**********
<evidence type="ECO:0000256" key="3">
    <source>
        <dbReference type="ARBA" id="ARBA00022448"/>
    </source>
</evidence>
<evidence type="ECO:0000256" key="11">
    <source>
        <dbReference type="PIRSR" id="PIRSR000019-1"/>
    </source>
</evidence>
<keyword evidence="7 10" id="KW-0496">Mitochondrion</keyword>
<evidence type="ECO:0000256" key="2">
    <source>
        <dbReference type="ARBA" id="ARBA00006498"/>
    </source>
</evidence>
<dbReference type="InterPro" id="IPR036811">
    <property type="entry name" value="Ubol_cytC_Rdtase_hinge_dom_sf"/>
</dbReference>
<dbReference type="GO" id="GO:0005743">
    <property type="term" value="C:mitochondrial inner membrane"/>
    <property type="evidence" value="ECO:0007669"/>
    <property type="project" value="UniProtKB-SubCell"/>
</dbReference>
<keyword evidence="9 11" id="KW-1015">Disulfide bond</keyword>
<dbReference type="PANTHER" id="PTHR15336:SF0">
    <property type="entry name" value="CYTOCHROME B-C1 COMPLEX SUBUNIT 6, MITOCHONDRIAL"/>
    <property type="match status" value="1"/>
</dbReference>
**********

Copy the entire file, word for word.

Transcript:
<evidence type="ECO:0000256" key="3">
    <source>
        <dbReference type="ARBA" id="ARBA00022448"/>
    </source>
</evidence>
<evidence type="ECO:0000256" key="11">
    <source>
        <dbReference type="PIRSR" id="PIRSR000019-1"/>
    </source>
</evidence>
<keyword evidence="7 10" id="KW-0496">Mitochondrion</keyword>
<evidence type="ECO:0000256" key="2">
    <source>
        <dbReference type="ARBA" id="ARBA00006498"/>
    </source>
</evidence>
<dbReference type="InterPro" id="IPR036811">
    <property type="entry name" value="Ubol_cytC_Rdtase_hinge_dom_sf"/>
</dbReference>
<dbReference type="GO" id="GO:0005743">
    <property type="term" value="C:mitochondrial inner membrane"/>
    <property type="evidence" value="ECO:0007669"/>
    <property type="project" value="UniProtKB-SubCell"/>
</dbReference>
<keyword evidence="9 11" id="KW-1015">Disulfide bond</keyword>
<dbReference type="PANTHER" id="PTHR15336:SF0">
    <property type="entry name" value="CYTOCHROME B-C1 COMPLEX SUBUNIT 6, MITOCHONDRIAL"/>
    <property type="match status" value="1"/>
</dbReference>